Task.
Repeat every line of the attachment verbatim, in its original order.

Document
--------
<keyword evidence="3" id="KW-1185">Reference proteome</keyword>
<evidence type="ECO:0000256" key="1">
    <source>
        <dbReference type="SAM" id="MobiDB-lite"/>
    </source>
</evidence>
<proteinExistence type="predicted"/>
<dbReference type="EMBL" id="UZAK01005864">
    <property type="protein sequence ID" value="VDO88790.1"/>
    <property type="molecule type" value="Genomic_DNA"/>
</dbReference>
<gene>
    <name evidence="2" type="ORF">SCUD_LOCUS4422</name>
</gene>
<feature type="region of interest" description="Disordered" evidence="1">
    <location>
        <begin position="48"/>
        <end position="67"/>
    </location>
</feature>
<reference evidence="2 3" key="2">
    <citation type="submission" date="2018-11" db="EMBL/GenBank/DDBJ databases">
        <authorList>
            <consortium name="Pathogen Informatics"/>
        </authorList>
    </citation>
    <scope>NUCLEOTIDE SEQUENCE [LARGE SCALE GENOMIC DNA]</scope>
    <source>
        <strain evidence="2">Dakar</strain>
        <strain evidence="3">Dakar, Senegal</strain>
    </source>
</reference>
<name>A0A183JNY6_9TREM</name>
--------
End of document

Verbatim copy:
<keyword evidence="3" id="KW-1185">Reference proteome</keyword>
<evidence type="ECO:0000256" key="1">
    <source>
        <dbReference type="SAM" id="MobiDB-lite"/>
    </source>
</evidence>
<proteinExistence type="predicted"/>
<dbReference type="EMBL" id="UZAK01005864">
    <property type="protein sequence ID" value="VDO88790.1"/>
    <property type="molecule type" value="Genomic_DNA"/>
</dbReference>
<gene>
    <name evidence="2" type="ORF">SCUD_LOCUS4422</name>
</gene>
<feature type="region of interest" description="Disordered" evidence="1">
    <location>
        <begin position="48"/>
        <end position="67"/>
    </location>
</feature>
<reference evidence="2 3" key="2">
    <citation type="submission" date="2018-11" db="EMBL/GenBank/DDBJ databases">
        <authorList>
            <consortium name="Pathogen Informatics"/>
        </authorList>
    </citation>
    <scope>NUCLEOTIDE SEQUENCE [LARGE SCALE GENOMIC DNA]</scope>
    <source>
        <strain evidence="2">Dakar</strain>
        <strain evidence="3">Dakar, Senegal</strain>
    </source>
</reference>
<name>A0A183JNY6_9TREM</name>